Steph Curry has revealed he is considering becoming a professional golfer when he retires from basketball.
The player who is regarded by many experts as the greatest shooter in the history of the NBA believes he has what it takes to transfer his on-court genius to the fairways.
Yes, we have heard this before, haven't we? In fact, we seem to hear it every other month or so.
Recently, there have been reports appearing of Craig Kieswetter, the former England cricket wicketkeeper, earning his card on something called the Mena Tour and of Tony Romo, the former Dallas Cowboys quarterback, trying - and failing - to qualify for next month's US Open.
These stories have become less a curio on the sports pages and more a staple.
Except, it is curious, if only because we should wonder what it is about the ancient game which makes so many confident they can crack it at the top level.
No doubt, the scoring/handicap system has plenty to do with this grand deception. When anyone breaks par, they immediately feel comparable to the players they see on TV.
However, they must realise that shooting a 68 at Exclusive Country Club is not the same as shooting a 68 at Carnoustie.
In fact, shooting a recreational 68 at Carnoustie has no resemblance to shooting a 68 at Carnoustie in tournament conditions, off the back tees, with the rough up, with the greens bikini-waxed, for money.
There are also a few success stories which will help convince the likes of Curry that they, too, can fill the void of retirement.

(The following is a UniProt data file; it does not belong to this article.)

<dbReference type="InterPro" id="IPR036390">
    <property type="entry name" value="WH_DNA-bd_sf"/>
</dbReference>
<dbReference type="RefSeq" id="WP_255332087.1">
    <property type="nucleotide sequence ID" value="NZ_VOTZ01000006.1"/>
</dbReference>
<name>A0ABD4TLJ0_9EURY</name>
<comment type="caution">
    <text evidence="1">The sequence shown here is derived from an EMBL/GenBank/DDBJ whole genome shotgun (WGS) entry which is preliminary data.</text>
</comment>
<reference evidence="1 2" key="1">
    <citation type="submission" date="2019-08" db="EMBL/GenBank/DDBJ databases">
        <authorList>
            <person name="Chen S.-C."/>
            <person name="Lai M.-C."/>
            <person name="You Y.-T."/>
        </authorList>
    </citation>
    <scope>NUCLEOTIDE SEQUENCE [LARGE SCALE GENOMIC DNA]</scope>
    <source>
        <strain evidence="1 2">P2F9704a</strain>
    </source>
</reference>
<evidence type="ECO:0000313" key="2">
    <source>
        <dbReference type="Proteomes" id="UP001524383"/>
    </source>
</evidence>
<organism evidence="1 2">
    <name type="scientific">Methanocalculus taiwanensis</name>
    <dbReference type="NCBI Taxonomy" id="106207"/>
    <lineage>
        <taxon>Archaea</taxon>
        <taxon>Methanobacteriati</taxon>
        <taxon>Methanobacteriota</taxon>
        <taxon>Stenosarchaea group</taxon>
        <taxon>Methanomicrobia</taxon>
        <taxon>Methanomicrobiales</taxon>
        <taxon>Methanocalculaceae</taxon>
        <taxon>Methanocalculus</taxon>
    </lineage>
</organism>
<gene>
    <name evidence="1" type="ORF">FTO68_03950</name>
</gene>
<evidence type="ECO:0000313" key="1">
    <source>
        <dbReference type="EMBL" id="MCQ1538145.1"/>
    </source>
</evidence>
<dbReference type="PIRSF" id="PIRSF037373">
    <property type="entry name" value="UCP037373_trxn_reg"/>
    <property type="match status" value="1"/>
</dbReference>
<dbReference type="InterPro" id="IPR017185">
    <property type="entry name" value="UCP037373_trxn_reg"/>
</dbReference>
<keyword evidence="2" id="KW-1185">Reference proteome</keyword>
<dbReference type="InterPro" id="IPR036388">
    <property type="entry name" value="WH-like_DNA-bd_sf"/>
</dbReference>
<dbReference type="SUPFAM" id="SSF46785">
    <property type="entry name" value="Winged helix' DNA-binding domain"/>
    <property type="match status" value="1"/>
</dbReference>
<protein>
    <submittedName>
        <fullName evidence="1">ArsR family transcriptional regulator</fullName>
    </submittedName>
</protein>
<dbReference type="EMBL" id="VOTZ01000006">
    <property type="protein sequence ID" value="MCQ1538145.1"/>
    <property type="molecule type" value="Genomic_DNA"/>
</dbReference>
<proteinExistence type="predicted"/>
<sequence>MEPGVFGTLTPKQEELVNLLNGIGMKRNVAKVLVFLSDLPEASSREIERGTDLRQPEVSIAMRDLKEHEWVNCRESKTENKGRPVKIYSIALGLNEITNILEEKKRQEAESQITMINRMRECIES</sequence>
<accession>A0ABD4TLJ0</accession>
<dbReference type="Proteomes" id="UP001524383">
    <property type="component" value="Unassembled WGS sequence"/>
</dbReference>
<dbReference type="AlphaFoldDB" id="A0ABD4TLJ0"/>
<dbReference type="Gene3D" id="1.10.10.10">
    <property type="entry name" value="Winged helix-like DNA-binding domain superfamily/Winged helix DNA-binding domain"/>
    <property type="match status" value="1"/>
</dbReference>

There was athlete Babe Didrikson Zaharias, who, after winning two golds at the 1932 Olympics, took up golf and became the best woman player on the planet.
About the same time, Ellsworth Vines went from Wimbledon winner to 12th on the PGA Tour money list. Frank Conner was another who managed to play in both sports' US Opens.
Yet, what these all have in common is that they happened years ago. Respect to the legend of Zaharias, because she was a one-off and would have made it in any era, but golf has moved on and the strength of the playing ranks now runs so deep that it is difficult to get any sort of foothold.
The vast majority of those attempting to make the switch rely on their names to gain invitations - and professional golf invariably indulges them.
Take Yevgeny Kafelnikov. Of the 15 invitations he has received for the European Tour and its feeder league, the Challenge Tour, he has made exactly no cuts. But then, neither did fellow tennis ace Ivan Lendl or footballer Andriy Shevchenko or American football's Jerry Rice or so many others.
At least, Kieswetter has actually played his way on to the Middle East and North Africa Tour, although the scale of this "achievement" must be put into context.
The Mena claims to be nothing more than a stepping stone and it is proving an expensive one. In his four tournaments, Kieswetter has missed three cuts and finished 52nd.
His earnings? 152 ($284). Remove the expenses from travelling to countries as far flung as Morocco and Thailand and that is one huge financial hole.
Which brings us on to the word "professional", itself, which, in golf, is deceiving to the point of total fraudulence.
The dictionary will tell you professional means "engaged in a specified activity as one's main paid occupation". Yet you, yourself, earn more at golf than the majority of pro golfers, simply because you do not lose as much playing it.
Curry should think of that. In golf, professional is not nearly what it seems. Telegraph Group Ltd